How to Talk about Your Writing (So People Want to Read It)

FoxPrint Editorial Tiffany Yates Martin

How to Talk about Your Writing (So People Want to Read It)

Whether you are published or not, from the moment you intend to start writing you will need to talk about your work: from friends and family asking about it, to pitching it to agents, to interviews and events for marketing, discussing it with readers, and more.

For anyone who hasn’t read it, which will be most people, you are the gateway to your writing. Being able to talk about it effectively can be the difference between an open door that invites your listener in, and a dead end or black hole that they avoid.

The last two posts in this series focused on the messengeryou as the conduit to the work—and the medium—the technical considerations that can help or hamper your effectiveness as a speaker.

This third post in the series focuses on the message itself: How to talk about your writing in a way that conveys it effectively and appealingly.

“Tell me about your book” can be both the most wonderful and terrible question to many authors. How can you describe in a brief explanation 80,000 words or so of painstakingly crafted story?

How can you describe in a brief explanation 80,000 words or so of painstakingly crafted story?

Authors often either offer a vague or dismissive description that offers listeners no hook—“Oh, it’s just about a woman in a bad marriage….”—or, in an attempt to convey its soul and spirit, go on at length…at endless length…about details that can leave listeners feeling confused or overwhelmed.

Here are some straightforward tips for crafting your message about your writing in a way that will make listeners want to read it:

Crystallize your story

The first step in talking about your story is to be able to pithily, smoothly convey what it’s about. There are several ways you can dig down to the heart of it and create a cohesive and intriguing central message.

  • The premise of your story is the general description of its action and protag(s)—basically the story setup and main conflict: “Three skilled and talented NASA employees fight discrimination and dismissiveness in 1960s Space Race-era NASA, where their skill and experience are marginalized as both women and people of color” (Hidden Figures); “a reckless billionaire playboy heir is held captive by insurgents and invents an iron suit that gives him superpowers to effect his escape and find the ultimate culprit behind his kidnapping (Iron Man).

Read more: If you’re having trouble crystallizing the story’s spine, try filling out the Story Sketch Template on my website’s Editing Toolbox page under “free downloadables.”

  • The story question is the bigger-picture concept or theme behind the premise. Basically it’s the main question that hangs in the balance—the overarching uncertainty that propels the protagonist(s)’ actions and reader engagement: How do three Black female engineer/mathematicians overcome the sexism and racism of society and their departments to get the opportunities and recognition they deserve? Will Tony Stark defeat his father’s partner and save the company they run from becoming a militaristic instrument of war?

These two elements form the essential central spine of your story that I often advocate defining before you even begin writing it. In the writing process it helps keep you focused on the story’s heart and throughline. Later you can use it as an indispensable tool in every aspect of proselytizing it, whether that’s pitching an agent or editor, writing back cover copy, doing an interview, or even just chatting with a potential reader.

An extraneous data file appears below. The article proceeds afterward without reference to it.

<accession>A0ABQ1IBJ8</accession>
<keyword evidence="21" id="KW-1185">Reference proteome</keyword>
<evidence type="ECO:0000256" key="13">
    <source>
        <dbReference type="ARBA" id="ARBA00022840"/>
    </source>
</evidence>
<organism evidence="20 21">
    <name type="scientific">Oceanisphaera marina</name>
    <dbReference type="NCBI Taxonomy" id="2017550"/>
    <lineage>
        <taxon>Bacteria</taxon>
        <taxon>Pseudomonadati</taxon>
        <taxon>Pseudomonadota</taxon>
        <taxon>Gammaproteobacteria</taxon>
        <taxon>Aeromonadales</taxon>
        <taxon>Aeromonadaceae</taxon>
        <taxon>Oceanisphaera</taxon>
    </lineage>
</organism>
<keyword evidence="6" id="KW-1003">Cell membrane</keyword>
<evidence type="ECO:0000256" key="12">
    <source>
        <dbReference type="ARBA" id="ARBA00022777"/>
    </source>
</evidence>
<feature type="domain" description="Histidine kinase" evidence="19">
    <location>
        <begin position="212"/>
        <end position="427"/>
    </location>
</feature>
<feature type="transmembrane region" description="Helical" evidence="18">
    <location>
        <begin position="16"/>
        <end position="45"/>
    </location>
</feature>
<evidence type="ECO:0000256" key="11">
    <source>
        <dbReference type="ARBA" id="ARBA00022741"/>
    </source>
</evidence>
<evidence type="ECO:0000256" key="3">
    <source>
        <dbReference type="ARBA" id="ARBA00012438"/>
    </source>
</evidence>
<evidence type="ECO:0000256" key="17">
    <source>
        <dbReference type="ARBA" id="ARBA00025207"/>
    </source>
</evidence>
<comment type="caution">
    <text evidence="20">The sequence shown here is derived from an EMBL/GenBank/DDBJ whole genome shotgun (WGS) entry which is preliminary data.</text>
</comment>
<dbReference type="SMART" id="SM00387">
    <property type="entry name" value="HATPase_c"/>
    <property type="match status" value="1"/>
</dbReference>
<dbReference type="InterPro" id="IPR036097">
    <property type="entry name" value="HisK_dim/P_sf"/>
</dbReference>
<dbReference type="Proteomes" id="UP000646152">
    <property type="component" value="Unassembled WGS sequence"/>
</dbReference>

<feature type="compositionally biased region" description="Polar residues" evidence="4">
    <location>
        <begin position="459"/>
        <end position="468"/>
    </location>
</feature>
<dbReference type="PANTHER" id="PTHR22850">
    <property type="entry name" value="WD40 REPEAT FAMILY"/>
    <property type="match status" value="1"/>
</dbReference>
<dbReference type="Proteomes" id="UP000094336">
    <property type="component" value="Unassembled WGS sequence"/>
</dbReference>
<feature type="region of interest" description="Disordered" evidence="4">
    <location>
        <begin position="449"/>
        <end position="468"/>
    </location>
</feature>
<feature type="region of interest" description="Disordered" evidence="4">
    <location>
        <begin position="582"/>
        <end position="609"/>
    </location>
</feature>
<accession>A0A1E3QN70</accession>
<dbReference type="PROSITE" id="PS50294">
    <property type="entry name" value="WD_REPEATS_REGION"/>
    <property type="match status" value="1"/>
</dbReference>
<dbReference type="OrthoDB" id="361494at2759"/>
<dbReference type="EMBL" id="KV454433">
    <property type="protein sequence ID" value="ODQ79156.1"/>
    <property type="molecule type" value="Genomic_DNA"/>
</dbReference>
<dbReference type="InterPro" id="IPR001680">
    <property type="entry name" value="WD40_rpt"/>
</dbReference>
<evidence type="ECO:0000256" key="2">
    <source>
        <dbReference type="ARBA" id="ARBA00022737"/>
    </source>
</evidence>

Read more: “Do You Know Your Central Story Question?”

Add interest

There are a few other elements you may also find helpful in talking about your story—these should be in addition to the essential spine of premise and story question, not instead of it.

  • Theme: Did you have certain concepts in mind when writing? For instance, in my last novel (The Way We Weren’t, under my pen name, Phoebe Fox) I wanted to explore the theme of forgiveness—of ourselves and of the people we love.
  • Message: Was there a subtextual message you wanted to convey or explore? In The Way We Weren’t, I wanted to explore what happens when two people in a close relationship want mutually exclusive things—and no one will budge from their position.

Read more: “What Story Are You Telling and Why?”

  • High concept: This always sounds to me like the opposite of what it is. Basically it’s a simplification of your story: “A woman’s reality splits and she gets to live two different futures” (Sliding Doors); “snakes on a plane” (Snakes on a Plane, obviously). It can also be offered in terms of other easily recognizable stories. For instance, if a woman’s reality splits while on a snake-infested flight, you might have a “Sliding Doors meets Snakes on a Plane” high concept (that idea is up for grabs to any of who would like to write that story). Don’t force this if your story doesn’t easily lend itself to high-concept—it’s not a requirement.
  • Comps: Again, don’t force this, but you’re going to likely have to come up with some if you’re seeking an agent or traditional publisher anyway; if you can liken your story in substance or style to other recognizable stories/authors, that can be a great way to engage potential readers: “My story is in the vein of Jonathan Tropper or David Nicholls.” Make sure you read up on comp etiquette—choosing stories that are megabestsellers, or classics, or Booker prize winners, etc., can be a bit of a red flag to agents of an author who may not have a realistic view of her story; offering comps that don’t seem related to each other can just confuse readers.